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Divergent clinical outcomes of alpha-glucosidase enzyme replacement therapy in two siblings with infantile-onset Pompe disease treated in the symptomatic or pre-symptomatic state

View Article: PubMed Central - PubMed

ABSTRACT

Pompe disease is an autosomal recessive, lysosomal glycogen storage disease caused by acid α-glucosidase deficiency. Infantile-onset Pompe disease (IOPD) is the most severe form and is characterized by cardiomyopathy, respiratory distress, hepatomegaly, and skeletal muscle weakness. Untreated, IOPD generally results in death within the first year of life. Enzyme replacement therapy (ERT) with recombinant human acid alpha glucosidase (rhGAA) has been shown to markedly improve the life expectancy of patients with IOPD. However, the efficacy of ERT in patients with IOPD is affected by the presence of symptoms and cross-reactive immunologic material (CRIM) status.

We have treated two siblings with IOPD with ERT at different ages: the first was symptomatic and the second was asymptomatic. The female proband (Patient 1) was diagnosed with IOPD and initiated ERT at 4 months of age. Her younger sister (Patient 2) was diagnosed with IOPD at 10 days of age and initiated ERT at Day 12. Patient 1, now 6 years old, is alive but bedridden, and requires 24-hour invasive ventilation due to gradually progressive muscle weakness. In Patient 2, typical symptoms of IOPD, including cardiac failure, respiratory distress, progressive muscle weakness, hepatomegaly and myopathic facial features were largely absent during the first 12 months of ERT. Her cardiac function and mobility were well-maintained for the first 3 years, and she had normal motor development. However, she developed progressive hearing impairment and muscle weakness after 3 years of ERT. Both siblings have had low anti-rhGAA immunoglobulin G (IgG) antibody titers during ERT and have tolerated the treatment well.

These results suggest that initiation of ERT during the pre-symptomatic period can prevent and/or attenuate the progression of IOPD, including cardiomyopathy, respiratory distress, and muscle weakness for first several years of ERT. However, to improve the long-term efficacy of ERT for IOPD, new strategies for ERT for IOPD, e.g. modifying the enzyme to enhance uptake into skeletal muscle and/or to cross the blood brain barrier (BBB), will be required.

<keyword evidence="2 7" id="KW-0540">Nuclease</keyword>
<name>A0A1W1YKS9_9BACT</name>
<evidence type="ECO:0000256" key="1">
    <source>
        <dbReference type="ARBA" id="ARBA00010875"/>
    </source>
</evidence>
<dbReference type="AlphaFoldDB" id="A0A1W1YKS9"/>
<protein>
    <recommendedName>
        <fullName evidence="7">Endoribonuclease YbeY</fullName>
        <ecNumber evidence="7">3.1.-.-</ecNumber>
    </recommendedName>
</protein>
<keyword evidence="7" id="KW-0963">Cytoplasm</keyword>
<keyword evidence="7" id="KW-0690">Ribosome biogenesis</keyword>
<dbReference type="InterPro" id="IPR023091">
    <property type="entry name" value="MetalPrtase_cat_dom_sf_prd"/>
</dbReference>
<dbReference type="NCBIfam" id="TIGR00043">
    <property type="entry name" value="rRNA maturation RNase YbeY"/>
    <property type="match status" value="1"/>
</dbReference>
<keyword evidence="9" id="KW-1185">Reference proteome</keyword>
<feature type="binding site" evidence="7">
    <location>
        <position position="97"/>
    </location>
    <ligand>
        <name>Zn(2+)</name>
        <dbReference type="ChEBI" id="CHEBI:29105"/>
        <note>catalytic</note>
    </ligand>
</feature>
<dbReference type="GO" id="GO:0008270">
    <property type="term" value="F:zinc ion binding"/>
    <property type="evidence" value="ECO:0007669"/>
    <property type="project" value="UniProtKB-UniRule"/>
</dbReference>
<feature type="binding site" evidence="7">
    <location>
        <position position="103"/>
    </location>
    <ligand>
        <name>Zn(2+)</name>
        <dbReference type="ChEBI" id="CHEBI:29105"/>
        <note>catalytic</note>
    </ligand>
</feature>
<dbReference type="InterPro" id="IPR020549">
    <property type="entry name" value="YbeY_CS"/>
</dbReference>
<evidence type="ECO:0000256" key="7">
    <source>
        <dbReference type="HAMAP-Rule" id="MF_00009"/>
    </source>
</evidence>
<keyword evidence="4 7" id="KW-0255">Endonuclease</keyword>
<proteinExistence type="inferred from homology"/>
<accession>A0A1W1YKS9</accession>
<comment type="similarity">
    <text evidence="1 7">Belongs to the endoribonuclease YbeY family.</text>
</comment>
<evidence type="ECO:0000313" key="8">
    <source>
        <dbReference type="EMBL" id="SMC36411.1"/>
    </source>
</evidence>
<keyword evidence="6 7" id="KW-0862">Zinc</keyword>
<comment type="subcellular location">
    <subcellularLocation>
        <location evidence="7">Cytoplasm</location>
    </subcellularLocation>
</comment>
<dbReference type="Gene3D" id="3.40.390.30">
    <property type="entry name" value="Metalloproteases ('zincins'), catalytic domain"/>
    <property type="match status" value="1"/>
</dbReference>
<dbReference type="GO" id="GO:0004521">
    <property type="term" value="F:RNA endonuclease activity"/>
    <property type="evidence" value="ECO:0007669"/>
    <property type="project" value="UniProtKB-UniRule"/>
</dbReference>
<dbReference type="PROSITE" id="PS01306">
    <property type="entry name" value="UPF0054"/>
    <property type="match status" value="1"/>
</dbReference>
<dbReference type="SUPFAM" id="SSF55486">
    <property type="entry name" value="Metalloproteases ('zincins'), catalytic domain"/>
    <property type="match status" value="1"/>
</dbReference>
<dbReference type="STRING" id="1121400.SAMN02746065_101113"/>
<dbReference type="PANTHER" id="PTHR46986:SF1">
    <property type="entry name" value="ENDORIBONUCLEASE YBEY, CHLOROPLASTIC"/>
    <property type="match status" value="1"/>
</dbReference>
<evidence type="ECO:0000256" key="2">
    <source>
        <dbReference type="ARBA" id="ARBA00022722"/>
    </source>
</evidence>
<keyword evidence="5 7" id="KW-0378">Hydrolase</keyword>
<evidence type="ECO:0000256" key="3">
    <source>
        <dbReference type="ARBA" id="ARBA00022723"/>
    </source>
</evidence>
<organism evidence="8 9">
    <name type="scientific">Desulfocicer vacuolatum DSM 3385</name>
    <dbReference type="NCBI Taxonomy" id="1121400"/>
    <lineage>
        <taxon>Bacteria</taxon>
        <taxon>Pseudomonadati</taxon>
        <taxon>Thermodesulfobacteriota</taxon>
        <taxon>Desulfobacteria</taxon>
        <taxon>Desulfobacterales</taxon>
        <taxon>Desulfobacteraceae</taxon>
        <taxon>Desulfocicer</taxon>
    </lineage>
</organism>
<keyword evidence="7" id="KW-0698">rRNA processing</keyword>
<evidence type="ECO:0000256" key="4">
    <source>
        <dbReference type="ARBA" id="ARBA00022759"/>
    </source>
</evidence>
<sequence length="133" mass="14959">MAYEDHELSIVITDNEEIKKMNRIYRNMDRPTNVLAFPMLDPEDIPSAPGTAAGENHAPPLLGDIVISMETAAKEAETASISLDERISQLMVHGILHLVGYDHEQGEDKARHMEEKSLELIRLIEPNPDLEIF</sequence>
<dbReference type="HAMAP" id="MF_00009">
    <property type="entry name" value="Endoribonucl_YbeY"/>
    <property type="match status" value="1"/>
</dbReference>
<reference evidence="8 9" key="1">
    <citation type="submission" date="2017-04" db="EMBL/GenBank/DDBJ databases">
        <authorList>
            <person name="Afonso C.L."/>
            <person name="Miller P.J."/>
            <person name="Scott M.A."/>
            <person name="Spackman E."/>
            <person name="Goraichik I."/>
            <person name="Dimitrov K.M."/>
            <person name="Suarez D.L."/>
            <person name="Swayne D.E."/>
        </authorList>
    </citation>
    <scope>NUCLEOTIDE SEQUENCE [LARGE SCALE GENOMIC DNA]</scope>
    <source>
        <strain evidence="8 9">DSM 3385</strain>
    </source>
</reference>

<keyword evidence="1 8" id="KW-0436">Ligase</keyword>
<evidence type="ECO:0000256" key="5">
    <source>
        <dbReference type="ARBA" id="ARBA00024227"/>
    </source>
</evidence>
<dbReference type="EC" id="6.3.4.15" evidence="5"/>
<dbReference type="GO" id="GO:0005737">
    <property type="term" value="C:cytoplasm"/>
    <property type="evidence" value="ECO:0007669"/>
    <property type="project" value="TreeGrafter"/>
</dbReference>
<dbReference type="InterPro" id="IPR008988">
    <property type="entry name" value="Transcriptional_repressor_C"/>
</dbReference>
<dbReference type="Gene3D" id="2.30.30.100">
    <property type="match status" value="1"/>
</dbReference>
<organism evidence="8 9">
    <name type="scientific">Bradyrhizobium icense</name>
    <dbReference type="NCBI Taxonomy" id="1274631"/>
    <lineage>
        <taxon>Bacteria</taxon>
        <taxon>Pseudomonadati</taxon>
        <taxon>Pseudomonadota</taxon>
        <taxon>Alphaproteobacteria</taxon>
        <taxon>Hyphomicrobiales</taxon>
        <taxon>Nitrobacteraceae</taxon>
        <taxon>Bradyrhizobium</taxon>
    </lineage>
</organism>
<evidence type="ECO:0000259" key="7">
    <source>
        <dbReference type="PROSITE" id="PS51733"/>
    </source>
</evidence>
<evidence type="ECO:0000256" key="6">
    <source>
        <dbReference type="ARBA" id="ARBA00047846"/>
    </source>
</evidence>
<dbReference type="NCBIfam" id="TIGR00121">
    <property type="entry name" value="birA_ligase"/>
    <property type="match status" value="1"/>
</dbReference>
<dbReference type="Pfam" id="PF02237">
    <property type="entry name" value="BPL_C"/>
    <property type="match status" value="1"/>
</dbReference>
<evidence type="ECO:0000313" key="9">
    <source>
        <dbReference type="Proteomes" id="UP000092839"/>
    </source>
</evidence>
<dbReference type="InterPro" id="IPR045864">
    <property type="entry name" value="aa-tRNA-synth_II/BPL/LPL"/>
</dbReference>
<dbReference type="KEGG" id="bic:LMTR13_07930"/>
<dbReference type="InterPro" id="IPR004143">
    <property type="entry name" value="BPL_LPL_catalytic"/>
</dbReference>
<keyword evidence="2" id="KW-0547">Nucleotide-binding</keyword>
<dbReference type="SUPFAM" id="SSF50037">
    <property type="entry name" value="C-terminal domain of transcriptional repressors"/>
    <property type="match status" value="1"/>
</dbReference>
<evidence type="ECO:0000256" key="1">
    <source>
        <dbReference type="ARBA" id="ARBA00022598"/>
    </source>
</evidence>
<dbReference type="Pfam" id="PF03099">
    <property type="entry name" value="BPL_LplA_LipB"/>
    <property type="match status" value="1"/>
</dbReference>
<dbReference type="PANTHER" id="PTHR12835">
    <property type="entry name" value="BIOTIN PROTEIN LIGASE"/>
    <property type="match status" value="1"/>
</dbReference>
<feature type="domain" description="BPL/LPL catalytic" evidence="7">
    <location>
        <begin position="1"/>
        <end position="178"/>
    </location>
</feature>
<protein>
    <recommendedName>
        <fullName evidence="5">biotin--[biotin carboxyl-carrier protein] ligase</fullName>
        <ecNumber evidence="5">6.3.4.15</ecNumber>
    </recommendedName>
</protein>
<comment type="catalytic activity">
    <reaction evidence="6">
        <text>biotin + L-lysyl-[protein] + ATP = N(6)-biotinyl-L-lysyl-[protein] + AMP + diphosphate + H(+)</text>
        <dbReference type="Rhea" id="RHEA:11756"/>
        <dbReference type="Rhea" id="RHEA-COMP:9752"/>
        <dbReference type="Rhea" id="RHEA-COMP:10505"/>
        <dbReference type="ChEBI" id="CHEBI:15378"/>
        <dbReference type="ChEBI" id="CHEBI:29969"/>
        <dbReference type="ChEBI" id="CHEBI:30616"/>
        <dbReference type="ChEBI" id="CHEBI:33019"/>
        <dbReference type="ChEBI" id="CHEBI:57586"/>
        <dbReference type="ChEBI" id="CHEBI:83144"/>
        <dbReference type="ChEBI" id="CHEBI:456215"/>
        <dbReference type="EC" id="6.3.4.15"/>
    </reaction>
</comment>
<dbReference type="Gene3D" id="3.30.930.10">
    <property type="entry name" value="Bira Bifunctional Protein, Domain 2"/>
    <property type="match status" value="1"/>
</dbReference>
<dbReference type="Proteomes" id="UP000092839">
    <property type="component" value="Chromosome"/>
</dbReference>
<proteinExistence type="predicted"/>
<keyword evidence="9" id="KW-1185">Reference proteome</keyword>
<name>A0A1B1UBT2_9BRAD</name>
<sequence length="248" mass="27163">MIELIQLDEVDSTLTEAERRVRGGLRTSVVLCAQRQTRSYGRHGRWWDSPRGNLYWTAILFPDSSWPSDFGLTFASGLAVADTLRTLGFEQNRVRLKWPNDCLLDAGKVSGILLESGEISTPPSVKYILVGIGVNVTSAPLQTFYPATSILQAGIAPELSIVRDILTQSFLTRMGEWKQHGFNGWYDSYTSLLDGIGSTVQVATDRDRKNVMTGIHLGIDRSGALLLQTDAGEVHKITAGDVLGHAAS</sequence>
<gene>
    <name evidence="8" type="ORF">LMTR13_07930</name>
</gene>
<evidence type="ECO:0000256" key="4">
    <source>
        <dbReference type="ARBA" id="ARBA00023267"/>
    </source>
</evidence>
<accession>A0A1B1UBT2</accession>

No MeSH data available.


Electrocardiogram (ECG) at baseline in two siblings.A. Patient 1 at 4 months of age and before ERT. ECG shows short PR interval (0.10 s) and high voltage in all chest leads (maximum voltage of R + S was 16 mV in V2) with elevated ST changes in V1.B. Patient 2 at birth and before ERT. ECG shows short PR interval (0.08 s), high voltages (maximum voltage of R + S was 7 mV on V2), and inverted T waves from V1 to V4.
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f0010: Electrocardiogram (ECG) at baseline in two siblings.A. Patient 1 at 4 months of age and before ERT. ECG shows short PR interval (0.10 s) and high voltage in all chest leads (maximum voltage of R + S was 16 mV in V2) with elevated ST changes in V1.B. Patient 2 at birth and before ERT. ECG shows short PR interval (0.08 s), high voltages (maximum voltage of R + S was 7 mV on V2), and inverted T waves from V1 to V4.

Mentions: Chest X-ray showed cardiomegaly (cardiothoracic ratio of 65%) (Fig. 1A). Electrocardiogram (ECG) documented a short PR interval (0.10 s) and high voltages in all chest leads (maximum voltage of R + S was 16 mV in V2) with elevated ST changes in V1 (Fig. 2A). Echocardiography (ECHO) demonstrated remarkable left ventricular wall thickening: the inter-ventricular septum end-diastolic thickness (IVSd) was 12 mm and the left ventricular end-diastolic posterior wall thickness (PWd) was 14 mm. The left ventricular myocardium mass index (LVMI) was calculated to be 392 g/m2 by ECHO. On the other hand, the left ventricular end-diastolic dimension (LVIDd) was 25.8 mm (98% of normal), and there was no left ventricular outflow stenosis. The left ventricular ejection fraction (EF) was decreased to 47% (Fig. 3A). Skeletal muscle biopsy histopathology showed many enlarged lysosomes, approximately 30 μm in diameter, in muscle fibers also filled with storage material and vacuolated fibers (Fig. 4A, B). GAA activity was low at 0.15 nmol-4MU/min/mg in lymphocytes (Normal range: 5.6 ± 1.87 nmol-4MU/mg/min) and 0.1 nmol-4MU/mg/30 min (Normal range: 14.6 ± 4.8 nmol-4MU/mg/30 min) in a muscle biopsy specimen. Mutation analysis of the GAA gene revealed compound heterozygosity for a frameshift mutation, c.483dupC (p.K162QfsX15) (very severe), and a missense mutation, c.1696 T > C (p.S566P) (potentially less severe).